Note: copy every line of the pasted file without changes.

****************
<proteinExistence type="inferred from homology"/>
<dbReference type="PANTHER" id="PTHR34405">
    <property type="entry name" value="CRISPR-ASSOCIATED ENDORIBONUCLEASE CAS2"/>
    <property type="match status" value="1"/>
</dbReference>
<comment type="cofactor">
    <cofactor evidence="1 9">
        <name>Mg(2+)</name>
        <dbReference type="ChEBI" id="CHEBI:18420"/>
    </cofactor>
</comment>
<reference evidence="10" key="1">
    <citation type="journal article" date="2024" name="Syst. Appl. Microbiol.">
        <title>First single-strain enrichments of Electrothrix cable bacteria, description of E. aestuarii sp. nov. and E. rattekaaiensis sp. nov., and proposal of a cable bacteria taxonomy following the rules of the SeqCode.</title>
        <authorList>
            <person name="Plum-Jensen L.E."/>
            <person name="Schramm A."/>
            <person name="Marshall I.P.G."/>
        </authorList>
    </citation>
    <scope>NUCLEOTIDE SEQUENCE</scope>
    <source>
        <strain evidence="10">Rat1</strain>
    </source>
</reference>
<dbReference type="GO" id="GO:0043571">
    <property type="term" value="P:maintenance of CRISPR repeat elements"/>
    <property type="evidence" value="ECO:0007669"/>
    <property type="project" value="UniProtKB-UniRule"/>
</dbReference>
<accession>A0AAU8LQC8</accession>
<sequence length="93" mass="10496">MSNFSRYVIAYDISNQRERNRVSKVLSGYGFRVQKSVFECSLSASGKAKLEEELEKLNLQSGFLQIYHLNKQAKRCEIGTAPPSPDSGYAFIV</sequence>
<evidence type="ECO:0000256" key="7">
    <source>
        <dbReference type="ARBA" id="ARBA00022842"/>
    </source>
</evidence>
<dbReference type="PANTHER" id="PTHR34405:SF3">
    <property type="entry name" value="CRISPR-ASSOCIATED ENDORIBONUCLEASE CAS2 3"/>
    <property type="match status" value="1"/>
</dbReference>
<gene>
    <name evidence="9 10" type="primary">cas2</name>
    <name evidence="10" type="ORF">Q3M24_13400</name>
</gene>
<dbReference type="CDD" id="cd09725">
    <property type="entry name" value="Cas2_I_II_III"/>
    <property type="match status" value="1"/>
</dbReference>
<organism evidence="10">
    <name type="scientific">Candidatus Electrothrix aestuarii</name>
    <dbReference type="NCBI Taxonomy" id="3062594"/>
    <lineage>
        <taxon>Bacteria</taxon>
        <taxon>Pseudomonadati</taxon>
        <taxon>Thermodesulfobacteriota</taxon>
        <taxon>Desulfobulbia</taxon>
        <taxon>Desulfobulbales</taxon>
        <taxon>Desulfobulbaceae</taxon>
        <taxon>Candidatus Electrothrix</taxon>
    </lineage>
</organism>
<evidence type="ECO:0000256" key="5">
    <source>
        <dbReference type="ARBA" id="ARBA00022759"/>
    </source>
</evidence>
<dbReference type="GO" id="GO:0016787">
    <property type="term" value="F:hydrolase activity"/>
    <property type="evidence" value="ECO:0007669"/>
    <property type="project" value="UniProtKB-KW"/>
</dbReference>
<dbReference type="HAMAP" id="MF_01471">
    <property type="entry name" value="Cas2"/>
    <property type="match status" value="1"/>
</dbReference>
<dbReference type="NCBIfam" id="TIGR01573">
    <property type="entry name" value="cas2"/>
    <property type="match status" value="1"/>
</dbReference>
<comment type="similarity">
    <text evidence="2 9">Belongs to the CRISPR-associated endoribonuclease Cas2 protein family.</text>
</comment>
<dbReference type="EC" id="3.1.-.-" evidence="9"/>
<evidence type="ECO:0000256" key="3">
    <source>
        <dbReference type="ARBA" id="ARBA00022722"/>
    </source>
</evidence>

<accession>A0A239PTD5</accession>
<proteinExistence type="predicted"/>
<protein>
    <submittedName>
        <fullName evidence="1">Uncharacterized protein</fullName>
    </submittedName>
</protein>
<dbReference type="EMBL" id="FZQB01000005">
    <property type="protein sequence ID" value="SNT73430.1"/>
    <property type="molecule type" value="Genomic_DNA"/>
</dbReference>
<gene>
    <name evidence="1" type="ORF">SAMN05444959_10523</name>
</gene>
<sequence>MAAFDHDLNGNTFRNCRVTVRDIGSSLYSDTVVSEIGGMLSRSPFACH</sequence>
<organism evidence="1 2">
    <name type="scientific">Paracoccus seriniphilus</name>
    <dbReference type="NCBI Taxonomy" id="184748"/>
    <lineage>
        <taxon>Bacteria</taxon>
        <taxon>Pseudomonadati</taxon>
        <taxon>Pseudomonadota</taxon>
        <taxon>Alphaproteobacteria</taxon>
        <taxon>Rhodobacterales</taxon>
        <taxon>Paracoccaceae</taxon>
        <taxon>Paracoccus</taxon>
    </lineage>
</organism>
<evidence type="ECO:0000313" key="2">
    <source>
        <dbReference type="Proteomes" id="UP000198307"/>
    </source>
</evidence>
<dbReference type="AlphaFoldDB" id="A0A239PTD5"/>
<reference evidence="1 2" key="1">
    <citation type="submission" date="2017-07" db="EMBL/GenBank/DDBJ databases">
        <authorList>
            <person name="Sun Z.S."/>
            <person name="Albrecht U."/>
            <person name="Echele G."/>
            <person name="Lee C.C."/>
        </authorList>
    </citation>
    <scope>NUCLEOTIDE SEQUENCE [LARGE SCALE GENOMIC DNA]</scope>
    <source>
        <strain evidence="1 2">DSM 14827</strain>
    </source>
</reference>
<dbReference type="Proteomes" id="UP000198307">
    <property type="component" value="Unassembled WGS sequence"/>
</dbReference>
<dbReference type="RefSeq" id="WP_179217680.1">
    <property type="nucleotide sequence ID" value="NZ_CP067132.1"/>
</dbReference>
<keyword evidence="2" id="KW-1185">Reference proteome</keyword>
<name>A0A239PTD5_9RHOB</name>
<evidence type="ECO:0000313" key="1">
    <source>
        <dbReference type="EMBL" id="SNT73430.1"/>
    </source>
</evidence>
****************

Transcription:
<proteinExistence type="inferred from homology"/>
<dbReference type="PANTHER" id="PTHR34405">
    <property type="entry name" value="CRISPR-ASSOCIATED ENDORIBONUCLEASE CAS2"/>
    <property type="match status" value="1"/>
</dbReference>
<comment type="cofactor">
    <cofactor evidence="1 9">
        <name>Mg(2+)</name>
        <dbReference type="ChEBI" id="CHEBI:18420"/>
    </cofactor>
</comment>
<reference evidence="10" key="1">
    <citation type="journal article" date="2024" name="Syst. Appl. Microbiol.">
        <title>First single-strain enrichments of Electrothrix cable bacteria, description of E. aestuarii sp. nov. and E. rattekaaiensis sp. nov., and proposal of a cable bacteria taxonomy following the rules of the SeqCode.</title>
        <authorList>
            <person name="Plum-Jensen L.E."/>
            <person name="Schramm A."/>
            <person name="Marshall I.P.G."/>
        </authorList>
    </citation>
    <scope>NUCLEOTIDE SEQUENCE</scope>
    <source>
        <strain evidence="10">Rat1</strain>
    </source>
</reference>
<dbReference type="GO" id="GO:0043571">
    <property type="term" value="P:maintenance of CRISPR repeat elements"/>
    <property type="evidence" value="ECO:0007669"/>
    <property type="project" value="UniProtKB-UniRule"/>
</dbReference>
<accession>A0AAU8LQC8</accession>
<sequence length="93" mass="10496">MSNFSRYVIAYDISNQRERNRVSKVLSGYGFRVQKSVFECSLSASGKAKLEEELEKLNLQSGFLQIYHLNKQAKRCEIGTAPPSPDSGYAFIV</sequence>
<evidence type="ECO:0000256" key="7">
    <source>
        <dbReference type="ARBA" id="ARBA00022842"/>
    </source>
</evidence>
<dbReference type="PANTHER" id="PTHR34405:SF3">
    <property type="entry name" value="CRISPR-ASSOCIATED ENDORIBONUCLEASE CAS2 3"/>
    <property type="match status" value="1"/>
</dbReference>
<gene>
    <name evidence="9 10" type="primary">cas2</name>
    <name evidence="10" type="ORF">Q3M24_13400</name>
</gene>
<dbReference type="CDD" id="cd09725">
    <property type="entry name" value="Cas2_I_II_III"/>
    <property type="match status" value="1"/>
</dbReference>
<organism evidence="10">
    <name type="scientific">Candidatus Electrothrix aestuarii</name>
    <dbReference type="NCBI Taxonomy" id="3062594"/>
    <lineage>
        <taxon>Bacteria</taxon>
        <taxon>Pseudomonadati</taxon>
        <taxon>Thermodesulfobacteriota</taxon>
        <taxon>Desulfobulbia</taxon>
        <taxon>Desulfobulbales</taxon>
        <taxon>Desulfobulbaceae</taxon>
        <taxon>Candidatus Electrothrix</taxon>
    </lineage>
</organism>
<evidence type="ECO:0000256" key="5">
    <source>
        <dbReference type="ARBA" id="ARBA00022759"/>
    </source>
</evidence>
<dbReference type="GO" id="GO:0016787">
    <property type="term" value="F:hydrolase activity"/>
    <property type="evidence" value="ECO:0007669"/>
    <property type="project" value="UniProtKB-KW"/>
</dbReference>
<dbReference type="HAMAP" id="MF_01471">
    <property type="entry name" value="Cas2"/>
    <property type="match status" value="1"/>
</dbReference>
<dbReference type="NCBIfam" id="TIGR01573">
    <property type="entry name" value="cas2"/>
    <property type="match status" value="1"/>
</dbReference>
<comment type="similarity">
    <text evidence="2 9">Belongs to the CRISPR-associated endoribonuclease Cas2 protein family.</text>
</comment>
<dbReference type="EC" id="3.1.-.-" evidence="9"/>
<evidence type="ECO:0000256" key="3">
    <source>
        <dbReference type="ARBA" id="ARBA00022722"/>
    </source>
</evidence>

<accession>A0A239PTD5</accession>
<proteinExistence type="predicted"/>
<protein>
    <submittedName>
        <fullName evidence="1">Uncharacterized protein</fullName>
    </submittedName>
</protein>
<dbReference type="EMBL" id="FZQB01000005">
    <property type="protein sequence ID" value="SNT73430.1"/>
    <property type="molecule type" value="Genomic_DNA"/>
</dbReference>
<gene>
    <name evidence="1" type="ORF">SAMN05444959_10523</name>
</gene>
<sequence>MAAFDHDLNGNTFRNCRVTVRDIGSSLYSDTVVSEIGGMLSRSPFACH</sequence>
<organism evidence="1 2">
    <name type="scientific">Paracoccus seriniphilus</name>
    <dbReference type="NCBI Taxonomy" id="184748"/>
    <lineage>
        <taxon>Bacteria</taxon>
        <taxon>Pseudomonadati</taxon>
        <taxon>Pseudomonadota</taxon>
        <taxon>Alphaproteobacteria</taxon>
        <taxon>Rhodobacterales</taxon>
        <taxon>Paracoccaceae</taxon>
        <taxon>Paracoccus</taxon>
    </lineage>
</organism>
<evidence type="ECO:0000313" key="2">
    <source>
        <dbReference type="Proteomes" id="UP000198307"/>
    </source>
</evidence>
<dbReference type="AlphaFoldDB" id="A0A239PTD5"/>
<reference evidence="1 2" key="1">
    <citation type="submission" date="2017-07" db="EMBL/GenBank/DDBJ databases">
        <authorList>
            <person name="Sun Z.S."/>
            <person name="Albrecht U."/>
            <person name="Echele G."/>
            <person name="Lee C.C."/>
        </authorList>
    </citation>
    <scope>NUCLEOTIDE SEQUENCE [LARGE SCALE GENOMIC DNA]</scope>
    <source>
        <strain evidence="1 2">DSM 14827</strain>
    </source>
</reference>
<dbReference type="Proteomes" id="UP000198307">
    <property type="component" value="Unassembled WGS sequence"/>
</dbReference>
<dbReference type="RefSeq" id="WP_179217680.1">
    <property type="nucleotide sequence ID" value="NZ_CP067132.1"/>
</dbReference>
<keyword evidence="2" id="KW-1185">Reference proteome</keyword>
<name>A0A239PTD5_9RHOB</name>
<evidence type="ECO:0000313" key="1">
    <source>
        <dbReference type="EMBL" id="SNT73430.1"/>
    </source>
</evidence>